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Triplet repeats contribute to normal variation in behavioral traits and when expanded, cause brain disorders. While Huntington’s Disease is known to be caused by a CAG triplet repeat in the gene Huntingtin, the effect of CAG repeats on brain function below disease threshold has not been studied. The current study shows a significant correlation between the CAG repeat length of the maternal and paternal allele in the Huntingtin gene among healthy subjects, suggesting assortative mating. correlations for characteristics such as intelligence [10,11], Introduction Huntington’s Disease (HD) is a neurodegenerative disorder body size [12-15] education , personality characteris- caused by a triplet repeat expansion of the gene Huntingtin tics [17-19] and mental disorders [20,21]. A recent review (HTT, OMIM 613004). Triplet repeats are an example of outlined a number of human behaviors that are associated simple sequence repeats (SSRs) which are scattered with SSRs including anxiety related traits, novelty seeking throughout the genome and can increase or decrease in behavior, cognitive function, and altruism . Therefore, length between generations. Triplet repeats can be referred behaviors modified by SSRs may undergo assortative mat- to as ‘dynamic mutations’ andtheymakeupalarge class of ing, as shown for the allelic variation of the dopamine genomic variants that contribute to a wide variety of disor- receptor D4 (DRD4) gene, an SSR associated with novelty ders, mostly affecting the brain . More importantly, seeking behavior . there is increasing evidence that dynamic mutations serve A better understanding of the function of HTT below important functions (namely regulation of gene expression) disease threshold may be important for understanding and may play a substantial role in modulating brain devel- the disease process of HD. For instance, if there is pheno- opment and brain function [1-9]. For instance, SSRs are typic variation in brain structure or function associated particularly abundant in genes involved in brain develop- with HTT CAG length below disease threshold, it may ment and have been shown to contribute to normal varia- help to define a possible spectrum of phenotype ranging tion in behavioral traits in animals and humans . These from normal to pathologic. This phenotypic spectrum SSRs therefore may have provided the variability needed extends the concept of disease pathology beyond the clas- for the changes of brain development and function in the sic dichotomous categorization between normal and dis- primate lineage leading to human evolution . eased brain. Furthermore, some literature supports the notion of important relationships between the normal In sexually reproducing populations, mating does not occur randomly, but in relationship to certain characteris- HTT allele and the expanded allele, manifesting as differ- tics - either with a positive correlation (a male pairs with a ences in disease expression . similar female) or a negative correlation (a male pairs with Although HTT has not directly been associated with a dissimilar female). This phenomenon, termed assortative variance in behavior, it is critical for brain development mating, has been widely reported in humans with positive [24,25] and therefore may be associated with variance in brain structure and function. We sought to evaluate the * Correspondence: email@example.com possibility of assortative mating in a group of subjects Department of Psychiatry, University of Iowa Carver College of Medicine, recruited from the community and with no family history Iowa City, Iowa, USA of Huntington’s. Full list of author information is available at the end of the article © 2011 Nopoulos et al; licensee BioMed Central Ltd. This is an Open Access article distributed under the terms of the Creative Commons Attribution License (http://creativecommons.org/licenses/by/2.0), which permits unrestricted use, distribution, and reproduction in any medium, provided the original work is properly cited. Nopoulos et al. Behavioral and Brain Functions 2011, 7:45 Page 2 of 4 http://www.behavioralandbrainfunctions.com/content/7/1/45 as Allele1 and the shorter allele as Allele2. Parent DNA Methods was not available to determine maternal or paternal trans- As a control group for a study on children at risk for mission of each allele. Huntington’s Disease, healthy children are recruited from the surrounding community of our hospital via Statistical analysis advertising. Through a screening interview with parents, Normality of distribution of CAG lengths of both alleles children are excluded if they have a history of significant was tested using the Shapiro-Wilk test. If either allele medical neurologic, or psychiatric history. All partici- was found to be non-normally distributed, then non- pants signed informed consent prior to enrolling in the protocol, which was approved by the local Investiga- parametric analysis was used (Spearman Correlation) to assess the association between length of Allele1 and tional Review Board (IRB). Participants ages 6-12 years length of Allele2. signed both an assent form (language geared toward children) and the consent form. Results Several children who participated were siblings and to Distribution of CAG repeat lengths were not normally avoid the confound of genetic relatedness, in the cases in distributed. For Allele1, the range was from 15 to 30 with which there were 1 or more siblings, the participants were mean of 20.20, s.d. of 3.88. Shapiro-Wilk statistic was sig- randomly deleted and only 1 child from each family was nificant (0.873, p < 0.0001) indicating non-normality of included. The demographics of the group included 47 distribution. For Allele2, the range was 4 to 29, mean of healthy children, including 31 girls and 16 boys, ranging 17.29 and s.d. of 3.67. Shapiro-Wilk statistic was signifi- from 6-18 years of age. A total of 40 of the 47 children cant (0.848, p < 0.0001) again indicating a non-normal were Caucasian (85% of the sample), 4 were African distribution. American (8.6%) and 3 were multiracial (6.4%). The Spearman correlation between Allele1 and Allele2 Each child provided either blood or saliva for genetic was highly significant at r = 0.511, p = 0.0002. This analysis. All analyses were done through the University of observation confirms that longer Allele1 lengths are posi- Iowa Molecular Diagnostics Laboratory. Size of the CAG tively associated with longer Allele2 lengths. Figure 1 repeat region of HTT on chromosome 4p16.3 was deter- shows the scatter plot of the data with regression line mined with PCR analysis of genomic DNA. PCR primers displayed. that exclude the adjacent polymorphic CCG tract were used to amplify the CAG region. A second set of primers Discussion that includes the CCG polymorphism is routinely used to This simple analysis of a unique data set shows evidence assist in differentiating two alleles with an identical CAG that there is assortative mating in regard to CAG length repeat number. The CAG repeat length for each subject is of HTT. That is, the length of CAG repeat in the mater- determined by comparing the PCR products to sizing nal allele of HTT strongly correlates with the length of standards. By convention, the longest allele is designated Figure 1 Relationship between CAG repeat length of Allele1 and CAG repeat length of Allele2. Nopoulos et al. Behavioral and Brain Functions 2011, 7:45 Page 3 of 4 http://www.behavioralandbrainfunctions.com/content/7/1/45 the CAG repeat of the paternal allele of HTT, suggesting ethnic group. Yet, recent reports of distribution of normal that the male and female pair mated based on the com- HTT allele sizes suggest that the prevalence of modifier mon feature of having a similar genotype (length of genes may be different even among sub-groups of Cauca- CAG repeat). sians . Again, this explanation requires multiple sub- One interpretation of these findings would be that varia- jects within several discreet sub-groups within this sample bility of CAG length is manifest by variation in phenotype of 40 Caucasians which, although possible, seems less likely. Thus, assortative mating based not on ethnic group of brain structure and function. This notion supports a but on some other human feature remains a viable expla- report in which measures of mitochondrial energy meta- nation for the findings reported here. Nevertheless, given bolism (ATP/ADP) directly correlated to HTT CAG repeat lengths below disease threshold . Although in the preliminary nature of the findings, follow-up in larger that study the genetic variation was associated with meta- samples and further exploration of the functions of the bolic phenotypic variation, brain structure/function phe- variance of normal CAG length in HTT are warranted. notypic variation also may be associated with CAG repeat length in HTT. As is seen with other SSRs, variation in Acknowledgements multiple types of behavior and cognitive functions have This work supported by a grant from the National Institutes for Neurologic been shown to be associated with variations in repeat sizes Disorders and Stroke (NINDS), 5R01NS055903-03, and the CHDI Foundation. of these genetic elements. With expansion of HTT CAG Author details repeat length beyond 36 repeats, disease is manifested and 1 Department of Psychiatry, University of Iowa Carver College of Medicine, the brain region most heavily affected is that of the basal Iowa City, Iowa, USA. Department of Pediatrics, University of Iowa Carver College of Medicine, Iowa City, Iowa, USA. Department of Neurology, ganglia. Basal ganglia circuits include widespread connec- University of Iowa Carver College of Medicine, Iowa City, Iowa, USA. tions from and to multiple cortical regions, including fron- 4 Department of Radiology, Washington University School of Medicine, St. tal lobes. These frontal circuits influence numerous Louis, MO, USA. Department of Pediatrics, Washington University School of Medicine, St. Louis, MO, USA. Department of Anatomy & Neurobiology, complex functions including cognitive and personality Washington University School of Medicine, St. Louis, MO, USA. Department traits [27-32]. Potential influence of CAG repeat length on of Neurology, Washington University School of Medicine, St. Louis, MO, USA. these basal ganglia frontal circuits could influence beha- Department of Occupational Therapy, Washington University School of Medicine, St. Louis, MO, USA. viors that provide the basis for assortative mating. An alternative explanation for the current findings Authors’ contributions could be that a post-meiotic recombination between PN secured funding, completed the analysis, and drafted the manuscript. EA provided feedback and revisions to manuscript. TW provided feedback and CAG repeat domains of the two HTT alleles ‘equilibrate’ revisions to manuscript. BS provided feedback and revisions to manuscript. the 2 allele sizes, thereby producing a correlation JP provided feedback and revisions to manuscript. All authors read and between the sizes of the HTT alleles . To distinguish approved the final manuscript. whether the mechanism responsible for the reported cor- Competing interests relation is assortative mating or post-meiotic recombina- The authors declare that they have no competing interests. tion, future studies will need to analyze parental DNA Received: 27 July 2011 Accepted: 18 October 2011 along with the proband’s DNA. Published: 18 October 2011 Racial or ethnic relationships within the sample is an important consideration in the current study since there References are differences in the distribution of normal HTT allele 1. Richards RI, Sutherland GR: Dynamic mutations: a new class of mutations causing human disease. Cell 1992, 70(5):709-12. sizes in different ethnic groups [34-38]. Furthermore, dif- 2. Fondon JW, Garner HR: Molecular origins of rapid and continuous ferent haplotypes associated with different distribution of morphological evolution. 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Behavioral and Brain Functions – Springer Journals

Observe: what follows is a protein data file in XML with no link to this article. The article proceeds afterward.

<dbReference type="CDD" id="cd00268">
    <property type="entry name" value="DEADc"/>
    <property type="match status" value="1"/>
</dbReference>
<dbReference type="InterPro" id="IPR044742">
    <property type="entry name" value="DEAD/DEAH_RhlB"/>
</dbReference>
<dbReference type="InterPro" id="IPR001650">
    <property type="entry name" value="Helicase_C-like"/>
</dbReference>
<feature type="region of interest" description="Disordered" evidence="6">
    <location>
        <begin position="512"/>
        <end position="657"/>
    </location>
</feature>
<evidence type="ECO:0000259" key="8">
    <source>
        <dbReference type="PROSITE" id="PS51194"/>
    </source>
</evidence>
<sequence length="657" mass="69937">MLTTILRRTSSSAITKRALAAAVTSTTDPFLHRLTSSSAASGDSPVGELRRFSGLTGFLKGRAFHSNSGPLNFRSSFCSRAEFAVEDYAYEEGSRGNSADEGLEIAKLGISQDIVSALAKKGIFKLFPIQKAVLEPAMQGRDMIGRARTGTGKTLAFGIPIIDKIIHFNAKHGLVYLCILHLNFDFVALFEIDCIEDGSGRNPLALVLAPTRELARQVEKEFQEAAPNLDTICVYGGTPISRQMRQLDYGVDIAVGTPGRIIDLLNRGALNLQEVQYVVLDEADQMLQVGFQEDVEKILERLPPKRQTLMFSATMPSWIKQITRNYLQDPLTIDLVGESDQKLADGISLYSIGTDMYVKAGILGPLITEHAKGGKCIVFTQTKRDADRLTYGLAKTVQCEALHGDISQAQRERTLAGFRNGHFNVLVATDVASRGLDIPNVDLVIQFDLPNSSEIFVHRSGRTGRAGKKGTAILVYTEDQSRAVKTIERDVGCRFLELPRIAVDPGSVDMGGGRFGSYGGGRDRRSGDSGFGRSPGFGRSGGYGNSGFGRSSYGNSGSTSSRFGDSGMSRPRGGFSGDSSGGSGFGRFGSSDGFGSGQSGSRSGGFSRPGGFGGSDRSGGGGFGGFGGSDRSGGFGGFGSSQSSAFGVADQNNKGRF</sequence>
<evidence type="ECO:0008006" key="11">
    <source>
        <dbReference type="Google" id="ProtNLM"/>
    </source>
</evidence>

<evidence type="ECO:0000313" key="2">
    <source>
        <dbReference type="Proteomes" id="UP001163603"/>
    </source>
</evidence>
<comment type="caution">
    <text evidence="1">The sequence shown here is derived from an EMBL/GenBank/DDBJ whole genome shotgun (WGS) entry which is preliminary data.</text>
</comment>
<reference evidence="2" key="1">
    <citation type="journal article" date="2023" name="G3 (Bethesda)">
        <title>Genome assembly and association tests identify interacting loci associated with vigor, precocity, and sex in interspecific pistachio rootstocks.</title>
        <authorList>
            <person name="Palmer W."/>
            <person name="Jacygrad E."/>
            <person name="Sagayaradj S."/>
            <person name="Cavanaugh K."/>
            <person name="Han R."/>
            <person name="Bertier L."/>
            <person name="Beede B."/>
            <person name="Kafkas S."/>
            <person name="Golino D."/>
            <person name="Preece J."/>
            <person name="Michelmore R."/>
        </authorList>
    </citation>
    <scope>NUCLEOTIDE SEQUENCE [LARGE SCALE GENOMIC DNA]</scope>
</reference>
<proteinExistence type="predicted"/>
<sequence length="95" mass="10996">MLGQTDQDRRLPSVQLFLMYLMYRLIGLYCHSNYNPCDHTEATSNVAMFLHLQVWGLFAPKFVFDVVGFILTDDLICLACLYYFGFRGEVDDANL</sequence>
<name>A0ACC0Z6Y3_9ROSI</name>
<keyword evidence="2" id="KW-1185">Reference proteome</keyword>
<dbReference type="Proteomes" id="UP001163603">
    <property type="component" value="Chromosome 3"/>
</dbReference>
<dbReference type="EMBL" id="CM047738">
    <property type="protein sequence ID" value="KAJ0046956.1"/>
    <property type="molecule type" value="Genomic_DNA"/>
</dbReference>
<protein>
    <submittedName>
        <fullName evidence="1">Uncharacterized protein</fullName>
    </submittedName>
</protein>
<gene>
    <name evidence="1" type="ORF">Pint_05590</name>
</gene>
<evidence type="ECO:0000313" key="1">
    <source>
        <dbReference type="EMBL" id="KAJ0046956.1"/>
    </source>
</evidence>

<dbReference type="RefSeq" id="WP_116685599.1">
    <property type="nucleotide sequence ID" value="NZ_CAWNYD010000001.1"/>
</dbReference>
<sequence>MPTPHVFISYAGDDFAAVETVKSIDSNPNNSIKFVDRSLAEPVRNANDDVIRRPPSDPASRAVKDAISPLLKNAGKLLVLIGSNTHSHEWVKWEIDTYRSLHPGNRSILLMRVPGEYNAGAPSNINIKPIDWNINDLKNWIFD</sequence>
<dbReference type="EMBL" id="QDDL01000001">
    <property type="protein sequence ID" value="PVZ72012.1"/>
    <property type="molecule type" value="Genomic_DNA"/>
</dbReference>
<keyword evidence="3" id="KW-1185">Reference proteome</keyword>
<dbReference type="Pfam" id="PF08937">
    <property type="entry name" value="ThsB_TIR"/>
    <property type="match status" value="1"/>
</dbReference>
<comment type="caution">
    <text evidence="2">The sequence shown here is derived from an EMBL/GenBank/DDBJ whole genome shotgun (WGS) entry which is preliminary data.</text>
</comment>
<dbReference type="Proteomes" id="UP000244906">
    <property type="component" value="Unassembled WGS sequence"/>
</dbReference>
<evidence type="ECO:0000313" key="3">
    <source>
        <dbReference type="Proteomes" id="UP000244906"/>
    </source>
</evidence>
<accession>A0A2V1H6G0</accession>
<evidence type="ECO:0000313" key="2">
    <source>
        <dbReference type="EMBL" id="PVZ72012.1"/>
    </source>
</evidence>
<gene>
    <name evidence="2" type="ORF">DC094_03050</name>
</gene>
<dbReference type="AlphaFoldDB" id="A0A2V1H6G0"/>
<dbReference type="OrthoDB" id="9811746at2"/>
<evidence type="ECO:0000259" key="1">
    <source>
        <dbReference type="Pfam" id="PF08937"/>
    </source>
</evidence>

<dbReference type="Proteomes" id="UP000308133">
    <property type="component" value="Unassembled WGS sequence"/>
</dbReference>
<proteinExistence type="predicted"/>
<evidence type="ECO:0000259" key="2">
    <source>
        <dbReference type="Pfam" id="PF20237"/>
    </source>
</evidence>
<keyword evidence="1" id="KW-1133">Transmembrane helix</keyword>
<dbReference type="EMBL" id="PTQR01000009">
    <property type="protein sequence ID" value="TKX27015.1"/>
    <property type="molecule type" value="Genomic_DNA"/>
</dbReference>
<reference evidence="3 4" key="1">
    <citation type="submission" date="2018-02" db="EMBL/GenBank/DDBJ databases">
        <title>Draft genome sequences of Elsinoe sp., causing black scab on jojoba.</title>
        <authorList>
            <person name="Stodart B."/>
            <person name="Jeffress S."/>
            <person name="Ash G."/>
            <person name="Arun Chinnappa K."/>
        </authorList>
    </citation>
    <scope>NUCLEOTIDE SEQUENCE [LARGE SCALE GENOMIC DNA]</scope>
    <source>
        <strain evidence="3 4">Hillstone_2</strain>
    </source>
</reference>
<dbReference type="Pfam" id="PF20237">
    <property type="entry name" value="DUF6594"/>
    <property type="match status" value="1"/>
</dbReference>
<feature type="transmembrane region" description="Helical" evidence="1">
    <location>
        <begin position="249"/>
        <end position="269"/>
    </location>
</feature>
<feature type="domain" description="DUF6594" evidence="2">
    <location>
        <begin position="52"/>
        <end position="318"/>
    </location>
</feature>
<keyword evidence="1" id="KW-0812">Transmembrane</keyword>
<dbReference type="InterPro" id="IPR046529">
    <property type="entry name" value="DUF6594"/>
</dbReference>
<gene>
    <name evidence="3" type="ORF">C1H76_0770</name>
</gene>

Published: Oct 18, 2011